When Laura Muñoz, WG’22, and Yohanna Pepa, WG’22, met during MBA Pre-Term, they didn’t expect to co-found a club together in their time at Wharton. But they instantly connected over their common experiences at Yale, and soon began to realize they both shared a desire to create a community at Wharton dedicated to serving students of first-generation and/or limited-income backgrounds.
“We had both written about it in our admissions essays! I think we shared a conviction that a community like this had a strong reason to exist at Wharton,” recalled Yohanna. The goal would be simple — to affirm and support the journeys of first-generation, low-income students doing their MBAs, recognizing that this identity fundamentally shaped not only the early part of their careers but also their experiences at business school.
The Wharton Graduate 1Gen Club — affectionately referred to as Wharton 1Gen — was officially founded in the Spring of 2021. As the founding co-presidents, Laura and Yohanna saw the club grow to almost 150 members in its first year. It now has four aims: to cultivate community among its members, to build allyship within the larger student body, to build advocacy, and to mentor young professionals and college students.
The club plugs an important affinity gap that is sometimes difficult to detect on an MBA campus, where students tend to have already found career success. However, first-generation and low-income students continue to make unseen trade-offs, such as between prioritizing financial security and chasing one’s passions. Often, students look to support not just themselves but their families, and with fewer connections in the corporate world, some report finding the business landscape more difficult to navigate.
“Even the admissions process can be a solitary one,” added Laura, “where students have fewer inbuilt networks and resources to lean on, and may have to make large financial commitments with less savings or help from family.” Challenges like these create additional stressors on the MBA experience, but can make the degree more significant.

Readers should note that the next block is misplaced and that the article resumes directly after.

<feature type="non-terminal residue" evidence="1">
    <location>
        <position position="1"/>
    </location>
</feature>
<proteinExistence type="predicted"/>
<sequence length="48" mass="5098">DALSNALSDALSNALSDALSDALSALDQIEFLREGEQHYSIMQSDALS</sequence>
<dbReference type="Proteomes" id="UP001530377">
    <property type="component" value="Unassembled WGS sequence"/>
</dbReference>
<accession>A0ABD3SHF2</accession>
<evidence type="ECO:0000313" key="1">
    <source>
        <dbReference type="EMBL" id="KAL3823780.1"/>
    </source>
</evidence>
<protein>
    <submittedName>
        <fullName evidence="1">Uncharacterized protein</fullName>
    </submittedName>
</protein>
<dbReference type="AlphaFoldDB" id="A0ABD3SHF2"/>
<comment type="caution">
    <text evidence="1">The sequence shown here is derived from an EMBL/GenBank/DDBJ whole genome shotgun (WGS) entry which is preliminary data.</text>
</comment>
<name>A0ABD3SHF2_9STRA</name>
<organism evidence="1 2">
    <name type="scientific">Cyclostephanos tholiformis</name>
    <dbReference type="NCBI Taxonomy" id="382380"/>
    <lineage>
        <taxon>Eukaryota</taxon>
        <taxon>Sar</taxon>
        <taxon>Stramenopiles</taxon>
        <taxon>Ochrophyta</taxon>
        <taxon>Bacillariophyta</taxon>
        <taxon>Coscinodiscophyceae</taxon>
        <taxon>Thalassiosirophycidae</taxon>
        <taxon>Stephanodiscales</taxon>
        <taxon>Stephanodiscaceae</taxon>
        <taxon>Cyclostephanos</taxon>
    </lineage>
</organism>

Embracing Diversity Within the Community
Ultimately, the hope for these students is upward mobility — that they might be the first to effect a change in their family’s socioeconomic status. Socioeconomic diversity, however, tends to be a harder topic to bring up in business school settings.
“To many of us it means having to take care of ourselves and be fiercely independent, and trying to achieve the same goals as others without having the same level of resources,” said Yohanna. “You may also have other people in your life depending on you — some first-gen, low-income students face a great deal of responsibility to help family figure out ‘life stuff.’”
Laura added, “At the same time, there is a form of pride as well. To have come a long way despite circumstances that wouldn’t naturally predispose you to go to business school. There is gratitude for the people who have helped me get here.”
Creating Safe Spaces
The club aims to create safe spaces for members to unpack these issues. Potluck dinners and themed discussions bring the community together over shared experiences. For example, a recent small group dinner discussed what it means to carry or redefine one’s family legacy. The club also recently organized a personal finance workshop catered to the needs and questions of the community. “It’s amazing to be able to help create a space for people to support each other and find solutions together,” the founders said.
The club has big dreams as it continues to grow. New Co-Presidents Tam Luong, WG’23, and Dolapo Salawi, WG’23, have taken the reins and aim to expand partnerships with firms and establish a network of first-gen, lower-income Wharton alumni. As for advice for incoming applicants considering Wharton, Yohanna said, “Talk to as many people as you can with a similar background. B-school through the first-gen, low-income lens can be very different, and there are nuances that you may not anticipate or know how to address. If you don’t know anyone, reach out to the club. This is why we exist.”
— Geneve Ong, WG’23
Posted: November 17, 2022